History 105: Week 7 Lecture Notes
History 105: Week 7 Lecture Notes HIST 105
Popular in World History II
Popular in Department
This 7 page Class Notes was uploaded by Christian Benson on Monday February 22, 2016. The Class Notes belongs to HIST 105 at University of Oregon taught by Prof. Furtado in Winter 2016. Since its upload, it has received 76 views.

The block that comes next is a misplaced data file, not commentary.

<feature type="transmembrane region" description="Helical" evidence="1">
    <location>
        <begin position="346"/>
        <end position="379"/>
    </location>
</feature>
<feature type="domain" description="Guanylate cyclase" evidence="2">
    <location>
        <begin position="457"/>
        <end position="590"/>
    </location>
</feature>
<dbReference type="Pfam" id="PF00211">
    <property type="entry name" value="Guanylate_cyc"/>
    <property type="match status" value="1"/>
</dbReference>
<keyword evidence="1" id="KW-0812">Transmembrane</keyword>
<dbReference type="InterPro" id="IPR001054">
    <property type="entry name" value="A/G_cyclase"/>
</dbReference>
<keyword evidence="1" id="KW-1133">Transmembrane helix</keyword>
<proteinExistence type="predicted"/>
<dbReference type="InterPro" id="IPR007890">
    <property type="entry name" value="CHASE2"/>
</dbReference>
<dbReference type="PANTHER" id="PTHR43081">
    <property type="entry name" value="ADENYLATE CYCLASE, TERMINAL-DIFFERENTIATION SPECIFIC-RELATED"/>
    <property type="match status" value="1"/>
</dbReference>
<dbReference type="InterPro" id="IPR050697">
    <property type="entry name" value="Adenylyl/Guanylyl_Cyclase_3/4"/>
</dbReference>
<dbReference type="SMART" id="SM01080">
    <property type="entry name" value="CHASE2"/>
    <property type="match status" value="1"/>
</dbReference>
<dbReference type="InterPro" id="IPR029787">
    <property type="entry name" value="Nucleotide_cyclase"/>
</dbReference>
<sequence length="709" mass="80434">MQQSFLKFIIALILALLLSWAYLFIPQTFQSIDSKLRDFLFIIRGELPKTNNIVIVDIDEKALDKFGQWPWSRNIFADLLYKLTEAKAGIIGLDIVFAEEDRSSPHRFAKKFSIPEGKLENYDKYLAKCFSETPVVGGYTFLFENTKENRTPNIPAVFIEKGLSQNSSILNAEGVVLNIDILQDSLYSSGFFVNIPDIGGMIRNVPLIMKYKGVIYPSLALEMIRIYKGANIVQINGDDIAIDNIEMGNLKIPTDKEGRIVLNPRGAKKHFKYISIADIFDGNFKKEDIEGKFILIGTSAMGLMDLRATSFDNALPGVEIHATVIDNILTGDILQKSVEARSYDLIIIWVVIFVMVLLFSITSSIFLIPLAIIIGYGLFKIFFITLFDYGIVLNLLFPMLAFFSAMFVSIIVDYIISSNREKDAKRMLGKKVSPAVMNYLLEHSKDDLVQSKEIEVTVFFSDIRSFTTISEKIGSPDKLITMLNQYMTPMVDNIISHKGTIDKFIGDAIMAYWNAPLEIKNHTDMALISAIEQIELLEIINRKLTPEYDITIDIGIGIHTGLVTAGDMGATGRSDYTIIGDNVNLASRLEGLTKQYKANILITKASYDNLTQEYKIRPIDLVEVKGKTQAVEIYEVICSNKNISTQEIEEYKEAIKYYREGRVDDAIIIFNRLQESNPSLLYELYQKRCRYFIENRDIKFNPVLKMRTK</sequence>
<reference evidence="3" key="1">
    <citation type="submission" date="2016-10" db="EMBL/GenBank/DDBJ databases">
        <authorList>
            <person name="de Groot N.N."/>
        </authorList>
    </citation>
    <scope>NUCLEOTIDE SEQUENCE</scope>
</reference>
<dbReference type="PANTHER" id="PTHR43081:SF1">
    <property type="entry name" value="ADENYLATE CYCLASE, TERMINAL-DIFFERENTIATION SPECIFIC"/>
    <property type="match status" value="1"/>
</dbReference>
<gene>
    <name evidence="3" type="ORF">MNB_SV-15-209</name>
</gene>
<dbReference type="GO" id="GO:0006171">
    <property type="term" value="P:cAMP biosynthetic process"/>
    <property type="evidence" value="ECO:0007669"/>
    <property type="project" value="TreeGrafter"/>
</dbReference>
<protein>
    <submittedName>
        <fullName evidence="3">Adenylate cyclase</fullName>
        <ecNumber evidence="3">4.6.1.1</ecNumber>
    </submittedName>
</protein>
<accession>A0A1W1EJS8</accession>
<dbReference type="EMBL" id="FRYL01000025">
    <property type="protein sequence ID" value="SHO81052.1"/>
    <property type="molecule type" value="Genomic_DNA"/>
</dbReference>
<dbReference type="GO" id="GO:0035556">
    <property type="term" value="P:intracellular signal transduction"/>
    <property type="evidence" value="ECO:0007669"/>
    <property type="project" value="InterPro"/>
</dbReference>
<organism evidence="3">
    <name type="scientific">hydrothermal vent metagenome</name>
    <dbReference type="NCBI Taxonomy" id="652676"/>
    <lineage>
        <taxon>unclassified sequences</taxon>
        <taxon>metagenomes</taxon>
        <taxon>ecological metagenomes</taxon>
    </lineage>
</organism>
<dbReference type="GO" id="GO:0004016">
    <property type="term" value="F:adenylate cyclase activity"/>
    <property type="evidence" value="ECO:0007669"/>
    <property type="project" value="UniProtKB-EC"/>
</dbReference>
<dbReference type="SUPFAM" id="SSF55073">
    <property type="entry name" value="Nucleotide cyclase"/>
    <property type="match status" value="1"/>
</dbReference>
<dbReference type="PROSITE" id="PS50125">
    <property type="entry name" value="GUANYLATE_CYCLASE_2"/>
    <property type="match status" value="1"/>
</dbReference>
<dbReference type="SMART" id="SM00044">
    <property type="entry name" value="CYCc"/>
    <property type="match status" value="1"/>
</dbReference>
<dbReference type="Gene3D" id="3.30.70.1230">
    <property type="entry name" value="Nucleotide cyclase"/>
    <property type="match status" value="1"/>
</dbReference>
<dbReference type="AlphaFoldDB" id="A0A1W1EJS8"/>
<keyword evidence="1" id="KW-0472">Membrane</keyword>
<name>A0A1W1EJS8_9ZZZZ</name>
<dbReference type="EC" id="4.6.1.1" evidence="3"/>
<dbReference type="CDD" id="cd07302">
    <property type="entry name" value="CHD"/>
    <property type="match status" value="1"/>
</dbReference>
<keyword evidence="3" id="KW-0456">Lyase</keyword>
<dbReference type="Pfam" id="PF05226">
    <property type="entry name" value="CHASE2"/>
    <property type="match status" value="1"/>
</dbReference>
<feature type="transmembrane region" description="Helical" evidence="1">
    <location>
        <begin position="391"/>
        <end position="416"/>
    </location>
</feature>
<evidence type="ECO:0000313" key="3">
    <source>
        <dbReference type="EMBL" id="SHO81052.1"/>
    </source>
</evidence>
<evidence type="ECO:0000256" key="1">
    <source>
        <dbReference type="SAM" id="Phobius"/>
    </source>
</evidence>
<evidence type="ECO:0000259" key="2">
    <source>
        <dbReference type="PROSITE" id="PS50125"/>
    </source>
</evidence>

Reviews for History 105: Week 7 Lecture Notes
Report this Material
What is Karma?
Karma is the currency of StudySoup.
You can buy or earn more Karma at anytime and redeem it for class notes, study guides, flashcards, and more!
Date Created: 02/22/16